Paramilitary Forces

Paramilitary Forces

In 1987 the People's Army (Al Jaysh ash Shaabi--also cited as the Popular Army or People's Militia), standing at an estimated 650,000, approached the regular armed forces' manpower strength. Officially, it was the Iraqi Baath Party Militia and included a special youth section. Formed in 1970, the People's Army grew rapidly, and by 1977 it was estimated to have 50,000 active members. Subsequently, a phenomenal growth, giving the militia extensive internal security functions, occurred. Whereas its original purpose was to give the Baath Party an active role in every town and village, the People's Army in 1981 began its most ambitious task to date, the support of the regular armed forces.

The official functions of the People's Army were to act as backup to the regular armed forces in times of war and to safeguard revolutionary achievements, to promote mass consciousness, to consolidate national unity, and to bolster the relationship between the people and the army in times of peace. The People's Army dispatched units to Iraqi Kurdistan before 1980 and to Lebanon to fight with Palestinian guerrillas during the 1975-76 Civil War. Foreign observers concluded, however, that the primary function of the People's Army was political in nature; first, to enlist popular support for the Baath Party, and second, to act as a counterweight against any coup attempts by the regular armed forces.

Beginning in 1974, Taha Yasin Ramadan, a close associate of President Saddam Husayn, commanded the People's Army, which was responsible for internal security. The command of such a large military establishment gave Ramadan so much power, however, that some foreign observers speculated that the primary function of his second in command was to keep him from using the People's Army as a personal power base.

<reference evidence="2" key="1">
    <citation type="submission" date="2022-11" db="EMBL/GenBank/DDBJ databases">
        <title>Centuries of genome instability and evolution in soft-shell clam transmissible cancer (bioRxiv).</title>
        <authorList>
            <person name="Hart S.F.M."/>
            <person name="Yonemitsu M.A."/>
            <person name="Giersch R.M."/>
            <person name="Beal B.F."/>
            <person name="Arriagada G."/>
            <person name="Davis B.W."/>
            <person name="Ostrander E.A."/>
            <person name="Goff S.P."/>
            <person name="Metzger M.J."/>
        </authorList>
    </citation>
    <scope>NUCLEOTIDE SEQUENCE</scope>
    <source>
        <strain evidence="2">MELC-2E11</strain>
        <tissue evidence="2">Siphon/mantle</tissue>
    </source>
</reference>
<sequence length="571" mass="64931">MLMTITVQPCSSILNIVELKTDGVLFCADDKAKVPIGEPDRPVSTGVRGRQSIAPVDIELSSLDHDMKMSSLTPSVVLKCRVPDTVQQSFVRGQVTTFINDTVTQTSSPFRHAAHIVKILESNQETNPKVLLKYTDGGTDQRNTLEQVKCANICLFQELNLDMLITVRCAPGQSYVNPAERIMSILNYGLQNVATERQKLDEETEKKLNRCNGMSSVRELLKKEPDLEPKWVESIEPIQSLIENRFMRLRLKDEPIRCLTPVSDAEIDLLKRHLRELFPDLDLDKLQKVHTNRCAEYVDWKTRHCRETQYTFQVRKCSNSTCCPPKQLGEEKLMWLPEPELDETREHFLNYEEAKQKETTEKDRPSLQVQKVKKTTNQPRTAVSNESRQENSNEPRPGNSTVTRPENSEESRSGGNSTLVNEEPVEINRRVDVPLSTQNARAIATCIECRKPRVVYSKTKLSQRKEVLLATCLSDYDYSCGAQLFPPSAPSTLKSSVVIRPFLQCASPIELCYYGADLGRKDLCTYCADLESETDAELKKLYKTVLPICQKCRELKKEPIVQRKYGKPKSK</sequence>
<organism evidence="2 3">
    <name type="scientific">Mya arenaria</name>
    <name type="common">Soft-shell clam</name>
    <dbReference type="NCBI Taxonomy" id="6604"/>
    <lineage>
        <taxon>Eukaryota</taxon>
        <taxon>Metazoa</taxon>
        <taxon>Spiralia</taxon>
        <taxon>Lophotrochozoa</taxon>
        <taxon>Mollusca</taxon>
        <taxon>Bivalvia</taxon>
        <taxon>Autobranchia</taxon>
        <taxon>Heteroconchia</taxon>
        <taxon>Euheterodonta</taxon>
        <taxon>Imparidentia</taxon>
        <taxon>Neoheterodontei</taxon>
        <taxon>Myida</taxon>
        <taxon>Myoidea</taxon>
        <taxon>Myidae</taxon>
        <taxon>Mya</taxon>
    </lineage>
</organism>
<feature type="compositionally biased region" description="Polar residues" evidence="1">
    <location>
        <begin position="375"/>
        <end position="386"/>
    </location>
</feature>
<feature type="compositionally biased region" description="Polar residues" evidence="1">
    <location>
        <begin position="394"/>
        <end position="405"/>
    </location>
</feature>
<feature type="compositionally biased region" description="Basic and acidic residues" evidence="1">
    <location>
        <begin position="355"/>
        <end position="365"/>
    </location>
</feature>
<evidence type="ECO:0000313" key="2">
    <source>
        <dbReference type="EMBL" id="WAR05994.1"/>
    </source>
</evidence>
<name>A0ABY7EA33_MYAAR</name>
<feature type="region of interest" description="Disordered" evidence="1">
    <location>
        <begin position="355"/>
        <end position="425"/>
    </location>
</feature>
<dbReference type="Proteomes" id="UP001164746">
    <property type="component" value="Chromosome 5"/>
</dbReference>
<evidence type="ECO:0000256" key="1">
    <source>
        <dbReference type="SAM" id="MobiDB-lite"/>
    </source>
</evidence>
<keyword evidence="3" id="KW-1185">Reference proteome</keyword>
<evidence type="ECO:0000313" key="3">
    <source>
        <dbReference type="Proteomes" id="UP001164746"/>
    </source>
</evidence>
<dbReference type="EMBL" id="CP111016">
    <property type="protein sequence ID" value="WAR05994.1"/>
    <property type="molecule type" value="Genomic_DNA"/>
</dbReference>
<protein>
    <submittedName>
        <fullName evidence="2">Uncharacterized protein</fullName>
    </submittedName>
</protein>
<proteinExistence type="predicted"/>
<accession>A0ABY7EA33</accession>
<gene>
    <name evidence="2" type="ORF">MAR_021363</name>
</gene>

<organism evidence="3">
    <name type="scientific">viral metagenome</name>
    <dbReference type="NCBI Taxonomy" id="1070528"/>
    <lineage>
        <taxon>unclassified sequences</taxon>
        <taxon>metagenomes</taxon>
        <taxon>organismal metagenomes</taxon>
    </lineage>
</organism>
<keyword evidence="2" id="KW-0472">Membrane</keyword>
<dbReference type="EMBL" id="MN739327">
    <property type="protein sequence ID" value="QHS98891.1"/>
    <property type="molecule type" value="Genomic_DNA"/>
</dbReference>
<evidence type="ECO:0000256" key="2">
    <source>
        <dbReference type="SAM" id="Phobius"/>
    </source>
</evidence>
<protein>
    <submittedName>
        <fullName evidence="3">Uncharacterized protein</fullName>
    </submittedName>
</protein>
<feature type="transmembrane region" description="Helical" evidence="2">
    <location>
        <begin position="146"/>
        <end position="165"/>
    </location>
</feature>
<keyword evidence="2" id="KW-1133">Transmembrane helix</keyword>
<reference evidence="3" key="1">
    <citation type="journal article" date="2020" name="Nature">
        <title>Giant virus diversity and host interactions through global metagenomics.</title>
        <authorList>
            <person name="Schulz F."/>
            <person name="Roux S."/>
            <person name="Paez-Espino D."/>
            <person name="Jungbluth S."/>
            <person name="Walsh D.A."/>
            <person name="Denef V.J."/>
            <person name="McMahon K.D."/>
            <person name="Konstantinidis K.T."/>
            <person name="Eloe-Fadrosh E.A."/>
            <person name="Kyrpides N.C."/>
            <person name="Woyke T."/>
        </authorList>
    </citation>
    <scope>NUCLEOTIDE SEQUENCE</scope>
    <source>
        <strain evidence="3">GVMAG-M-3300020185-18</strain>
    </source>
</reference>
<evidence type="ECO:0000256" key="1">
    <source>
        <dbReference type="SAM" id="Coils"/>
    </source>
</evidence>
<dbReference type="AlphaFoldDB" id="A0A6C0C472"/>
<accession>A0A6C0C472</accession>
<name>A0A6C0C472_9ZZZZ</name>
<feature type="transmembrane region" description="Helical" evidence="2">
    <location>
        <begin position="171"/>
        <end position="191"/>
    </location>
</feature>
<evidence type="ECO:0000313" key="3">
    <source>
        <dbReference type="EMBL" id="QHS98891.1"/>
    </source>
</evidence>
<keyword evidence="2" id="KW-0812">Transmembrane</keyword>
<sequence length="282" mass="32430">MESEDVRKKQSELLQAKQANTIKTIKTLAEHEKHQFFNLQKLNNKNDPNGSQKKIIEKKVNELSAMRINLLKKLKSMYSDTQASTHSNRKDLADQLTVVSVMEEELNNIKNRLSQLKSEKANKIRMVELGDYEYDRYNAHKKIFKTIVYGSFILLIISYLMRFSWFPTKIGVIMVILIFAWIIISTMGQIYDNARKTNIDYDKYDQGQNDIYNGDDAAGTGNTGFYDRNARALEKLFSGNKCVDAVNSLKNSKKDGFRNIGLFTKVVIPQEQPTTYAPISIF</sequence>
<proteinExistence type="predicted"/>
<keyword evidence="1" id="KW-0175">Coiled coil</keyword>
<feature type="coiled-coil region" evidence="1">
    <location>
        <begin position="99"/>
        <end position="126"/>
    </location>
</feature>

People's Army members were recruited from among both women and men (who had completed their regular army service) eighteen years of age and older. It was unclear whether or not Baath Party membership was a prerequisite--especially after 1981, when the numerical strength of the People's Army ballooned--but, clearly, party indoctrination was at least as important as military training. Members usually underwent a two-month annual training period, and they were paid from party funds. Although the extent of their training was unknown in early 1988, all recruits were instructed in the use of a rifle. Graduates were responsible for guarding government buildings and installations, and they were concentrated around sensitive centers in major towns. Militia members possessed some sophisticated arms, and it was possible that disgruntled officers contemplating a challenge to Saddam Husayn could rally the support of a force of such militiamen.

Futuwah (Youth Vanguard) was a paramilitary organization for secondary-school students founded by the Baath Party in 1975. Boys and girls between the ages of fourteen and eighteen could join Futuwah and receive training in light arms, in the use of grenades, and in civil defense work. By early 1988, several thousand Iraqi youth had volunteered for Futuwah training, and they had been organized into youth platoons. Unverified reports claimed that some People's Army units and Futuwah units were dispatched to the war front for short periods of time in 1983 and 1985. Visitors to Baghdad in the 1980s, however, reported that most civil defense activities in the capital were performed by young People's Army members.

http://www.cnn.com/2016/11/23/middleeast/mosul-iraq-isis/index.html
http://www.cnn.com/2016/11/16/middleeast/iraq-mosul-zahraa/index.html


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